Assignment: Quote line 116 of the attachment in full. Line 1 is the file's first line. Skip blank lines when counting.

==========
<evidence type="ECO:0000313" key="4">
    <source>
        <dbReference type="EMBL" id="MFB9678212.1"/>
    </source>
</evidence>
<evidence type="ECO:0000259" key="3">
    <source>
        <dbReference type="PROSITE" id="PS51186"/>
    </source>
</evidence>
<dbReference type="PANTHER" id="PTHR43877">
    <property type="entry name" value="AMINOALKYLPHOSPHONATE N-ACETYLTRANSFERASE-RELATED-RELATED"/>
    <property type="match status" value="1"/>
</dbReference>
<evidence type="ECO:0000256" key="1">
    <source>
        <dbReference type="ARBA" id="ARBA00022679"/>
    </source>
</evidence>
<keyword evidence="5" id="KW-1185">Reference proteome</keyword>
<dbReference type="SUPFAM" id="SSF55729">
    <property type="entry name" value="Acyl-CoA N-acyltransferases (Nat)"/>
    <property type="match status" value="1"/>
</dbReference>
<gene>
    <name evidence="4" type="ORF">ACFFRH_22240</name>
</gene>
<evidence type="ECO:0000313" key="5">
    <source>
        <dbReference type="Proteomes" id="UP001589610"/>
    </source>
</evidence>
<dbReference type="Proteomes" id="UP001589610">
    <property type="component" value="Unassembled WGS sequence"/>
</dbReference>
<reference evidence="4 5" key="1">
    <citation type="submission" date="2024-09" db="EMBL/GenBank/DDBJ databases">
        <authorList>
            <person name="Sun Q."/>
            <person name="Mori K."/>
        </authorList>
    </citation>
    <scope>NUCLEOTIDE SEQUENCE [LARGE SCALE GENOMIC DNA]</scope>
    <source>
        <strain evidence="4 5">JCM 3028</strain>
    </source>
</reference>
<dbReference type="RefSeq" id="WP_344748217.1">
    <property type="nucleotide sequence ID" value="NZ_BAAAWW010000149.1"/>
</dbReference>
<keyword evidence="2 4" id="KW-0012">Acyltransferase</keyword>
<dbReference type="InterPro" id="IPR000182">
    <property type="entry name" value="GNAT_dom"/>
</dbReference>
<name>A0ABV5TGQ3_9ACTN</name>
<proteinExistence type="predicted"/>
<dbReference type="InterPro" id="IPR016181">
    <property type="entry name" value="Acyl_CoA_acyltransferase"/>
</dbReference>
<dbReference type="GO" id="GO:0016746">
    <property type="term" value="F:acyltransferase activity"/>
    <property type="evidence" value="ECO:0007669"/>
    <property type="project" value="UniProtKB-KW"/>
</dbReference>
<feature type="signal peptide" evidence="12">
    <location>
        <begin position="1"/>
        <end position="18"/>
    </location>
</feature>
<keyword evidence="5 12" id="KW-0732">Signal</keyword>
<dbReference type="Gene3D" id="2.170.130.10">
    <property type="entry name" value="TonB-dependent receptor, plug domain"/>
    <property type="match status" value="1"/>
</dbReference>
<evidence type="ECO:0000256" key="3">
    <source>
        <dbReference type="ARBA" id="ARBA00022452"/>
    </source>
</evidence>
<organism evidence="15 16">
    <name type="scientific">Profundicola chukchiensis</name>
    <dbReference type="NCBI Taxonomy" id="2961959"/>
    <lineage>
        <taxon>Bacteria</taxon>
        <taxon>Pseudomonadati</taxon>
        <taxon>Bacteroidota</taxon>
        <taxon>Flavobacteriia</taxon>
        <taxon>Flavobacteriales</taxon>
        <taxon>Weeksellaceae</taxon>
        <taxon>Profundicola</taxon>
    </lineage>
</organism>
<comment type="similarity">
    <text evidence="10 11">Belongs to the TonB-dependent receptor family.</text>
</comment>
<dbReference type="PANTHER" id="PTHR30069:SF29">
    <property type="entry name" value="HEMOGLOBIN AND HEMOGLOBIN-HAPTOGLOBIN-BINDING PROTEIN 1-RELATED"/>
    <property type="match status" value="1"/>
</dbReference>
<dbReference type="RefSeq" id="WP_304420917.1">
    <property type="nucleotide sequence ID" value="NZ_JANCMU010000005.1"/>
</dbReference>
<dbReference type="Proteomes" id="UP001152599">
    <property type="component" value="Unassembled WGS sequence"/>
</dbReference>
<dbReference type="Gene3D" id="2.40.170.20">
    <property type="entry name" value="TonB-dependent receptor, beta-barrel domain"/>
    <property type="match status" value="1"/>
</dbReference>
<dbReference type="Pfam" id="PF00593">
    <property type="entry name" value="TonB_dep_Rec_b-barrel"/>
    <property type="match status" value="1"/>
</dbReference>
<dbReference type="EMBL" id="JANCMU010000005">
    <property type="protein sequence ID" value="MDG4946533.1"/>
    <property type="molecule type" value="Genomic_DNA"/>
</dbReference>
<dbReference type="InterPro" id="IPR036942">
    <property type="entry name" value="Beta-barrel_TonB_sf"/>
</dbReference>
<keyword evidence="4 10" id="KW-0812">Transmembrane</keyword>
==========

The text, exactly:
    <property type="protein sequence ID" value="MDG4946533.1"/>